|19||The 10th Annual Independent Show|
|3||Quarterly Telecommunications Reporting Worksheet - Form 499A|
|31||Copyright Statement of Accounts|
|1||Local Telephone Competition and Broadband Reporting - Form 477|
|30||Annual EEO Report - Form 396-C|
February 3, 2009
The Honorable Jay Rockefeller
531 Hart Senate Office Building
Washington, D.C. 20510
Dear Chairman Rockefeller:
The American cable Association and its more than 900 independent operator members, serving smaller markets and rural areas in all 50 states, share the interests of the Administration, Congress, and others in ensuring that high-speed broadband services are available nationwide. Small and medium-sized providers are particularly well positioned to assist in delivering these current-and next-generation broadband services in areas of great interest to policy makers, most notably unserved and underserved communities. ACA urges Congress to include federal grants, loans and loan guarantees in the economic stimulus package because this type of funding would make it easier to further deploy these advanced services, while at the same time create new jobs in this economy.
Of greatest priority to offering current-and next-generation broadband speeds in areas that currently have only limited performance capabilities is the ability of local networks to connect directly into the national fiber network that today only runs through major markets. In many smaller markets and rural areas, ACA's local operators have systems capable of providing higher broadband speeds to their customers, but the only option to connect to the Internet is through limited-capacity pipes, such as T1s. However, these backhaul connections have high costs and narrow data throughputs. As a result, these limited-capacity connections become the bottleneck that prevents consumers from receiving significantly higher speeds using existing local infrastructure. In short, a local system can provide an entire community with 10-times the speeds by simply having a better connection to the backhaul network, which means entire communities can see significant improvements in speed by laying a single pipe to the national fiber network without having to invest in expensive upgrades of entire networks.
As an example, one of our members, JetBroadband, has a local cable system that passes 11,000 homes in Wyoming County, West Virginia. Unable to secure funding to connect its rural system to the national fiber network, Jet relies on a low-capacity T1 line, which significantly limits the speeds that his company can offer his customers. Jet has similar issues with its system in McDowell County, WV that passes 9,000 homes.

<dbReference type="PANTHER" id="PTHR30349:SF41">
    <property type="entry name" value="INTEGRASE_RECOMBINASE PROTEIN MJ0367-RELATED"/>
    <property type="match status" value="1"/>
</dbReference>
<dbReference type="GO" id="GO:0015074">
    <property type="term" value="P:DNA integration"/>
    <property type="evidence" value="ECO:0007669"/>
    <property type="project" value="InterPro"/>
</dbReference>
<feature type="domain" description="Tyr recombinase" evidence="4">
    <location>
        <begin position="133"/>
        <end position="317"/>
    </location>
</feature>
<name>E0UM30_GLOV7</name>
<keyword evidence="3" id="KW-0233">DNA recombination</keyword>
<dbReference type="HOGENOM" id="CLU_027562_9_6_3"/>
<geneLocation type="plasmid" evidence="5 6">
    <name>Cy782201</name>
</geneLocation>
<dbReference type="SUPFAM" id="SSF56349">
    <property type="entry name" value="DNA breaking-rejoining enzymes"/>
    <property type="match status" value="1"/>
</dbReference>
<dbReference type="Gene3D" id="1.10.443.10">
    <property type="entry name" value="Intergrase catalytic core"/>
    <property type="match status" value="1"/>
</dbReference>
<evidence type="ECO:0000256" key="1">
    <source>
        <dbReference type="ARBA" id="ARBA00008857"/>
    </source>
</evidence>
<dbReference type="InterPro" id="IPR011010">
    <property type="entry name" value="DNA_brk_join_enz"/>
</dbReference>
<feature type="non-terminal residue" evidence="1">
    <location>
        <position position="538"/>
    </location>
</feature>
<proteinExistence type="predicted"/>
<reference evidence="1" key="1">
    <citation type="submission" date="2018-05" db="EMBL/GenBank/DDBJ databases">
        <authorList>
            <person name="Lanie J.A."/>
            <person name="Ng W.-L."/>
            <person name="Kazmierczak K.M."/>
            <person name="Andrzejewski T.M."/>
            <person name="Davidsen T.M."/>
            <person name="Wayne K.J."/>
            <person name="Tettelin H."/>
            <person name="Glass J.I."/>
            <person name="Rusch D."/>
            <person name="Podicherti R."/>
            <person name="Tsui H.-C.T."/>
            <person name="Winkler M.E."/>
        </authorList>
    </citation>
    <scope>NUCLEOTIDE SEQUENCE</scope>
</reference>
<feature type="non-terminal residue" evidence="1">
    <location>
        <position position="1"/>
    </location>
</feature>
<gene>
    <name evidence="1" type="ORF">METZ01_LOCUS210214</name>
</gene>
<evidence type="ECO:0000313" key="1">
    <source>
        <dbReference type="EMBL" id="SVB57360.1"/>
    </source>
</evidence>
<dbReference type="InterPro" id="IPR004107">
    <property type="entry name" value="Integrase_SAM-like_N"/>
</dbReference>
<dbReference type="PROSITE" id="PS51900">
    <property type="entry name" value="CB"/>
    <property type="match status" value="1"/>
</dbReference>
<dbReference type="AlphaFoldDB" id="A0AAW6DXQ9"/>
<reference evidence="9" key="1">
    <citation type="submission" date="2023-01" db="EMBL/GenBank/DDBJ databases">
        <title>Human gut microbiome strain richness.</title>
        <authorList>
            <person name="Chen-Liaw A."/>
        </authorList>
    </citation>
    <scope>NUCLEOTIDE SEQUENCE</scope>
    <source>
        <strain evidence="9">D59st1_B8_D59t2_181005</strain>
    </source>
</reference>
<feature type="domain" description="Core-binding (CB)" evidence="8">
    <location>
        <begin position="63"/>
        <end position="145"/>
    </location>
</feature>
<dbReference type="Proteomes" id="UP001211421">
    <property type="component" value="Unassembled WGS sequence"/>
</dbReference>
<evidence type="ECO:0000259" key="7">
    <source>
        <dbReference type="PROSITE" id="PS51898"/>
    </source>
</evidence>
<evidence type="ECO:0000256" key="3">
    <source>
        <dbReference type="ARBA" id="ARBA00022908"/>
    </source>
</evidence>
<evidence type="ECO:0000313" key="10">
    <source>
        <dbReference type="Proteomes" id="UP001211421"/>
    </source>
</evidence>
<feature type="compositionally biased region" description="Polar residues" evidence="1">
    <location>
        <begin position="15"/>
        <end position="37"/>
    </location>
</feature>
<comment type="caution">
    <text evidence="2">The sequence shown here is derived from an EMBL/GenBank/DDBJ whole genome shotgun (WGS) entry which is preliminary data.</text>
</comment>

Another ACA member, Wave Broadband, has a local cable system serving approximately 1,500 homes in Garberville, California, which is about 200 miles north of San Francisco. Because the national fiber network is too far from the community, the company connects to the Internet through a low capacity connection, which allows download speeds no greater than approximately 1 Mbps, and the monthly cost to provide this service is about $23 per user. In order to deliver faster speeds at lower costs, Wave needs to connect to the national fiber network. However, the closest node to the Internet backbone is approximately 50 miles away, and the cost to construct a long-haul fiber connection is approximately $1 million. If grants, loans or loan guarantees were available to build these backhaul pipes and/or connect to the national fiber network, the company could offer its customers user speeds up to 18 Mbps. Moreover, the cost per user would drop to an estimated $2.80, and the money saved can be used to build out its service to more customers.
Bringing the national fiber network to small towns and rural areas offers many benefits. In addition to providing consumers with higher speeds at lower costs, other entities, such as local schools, hospitals, businesses and the government could tap into the Internet backbone and offer new services, such as distance learning and tele-medicine. The pipe would also be available to other companies interested in offering a competitive broadband service in these areas. Building the connection to the Internet backbone also immediately creates new jobs for skilled technicians. We estimate that it would take approximately 10 individuals about four months to build a 50-mile connection to one community. Given the number of unconnected small towns and rural areas across the country, bringing higher broadband speeds to these areas could provide thousands of jobs over the next couple of years.
Furthermore, this kind of approach would be consistent with the bill's current desire to be company and technology neutral in its approach, see assets operate on an open access basis, and make it possible for a more robust, high-speed offering to become a reality in places where it may never come otherwise.
We applaud the intent of this type of language included in the current version of the economic stimulus package and believe that this language is timely and important. We hope you will consider additional ways to ensure that local cable operators in smaller markets and rural areas have access to the national fiber network, and we look forward to working with you as the members of the American Cable Association continue to build and deliver broadband solutions in the present and the future.
Yours most respectfully,
Matthew M. Polka
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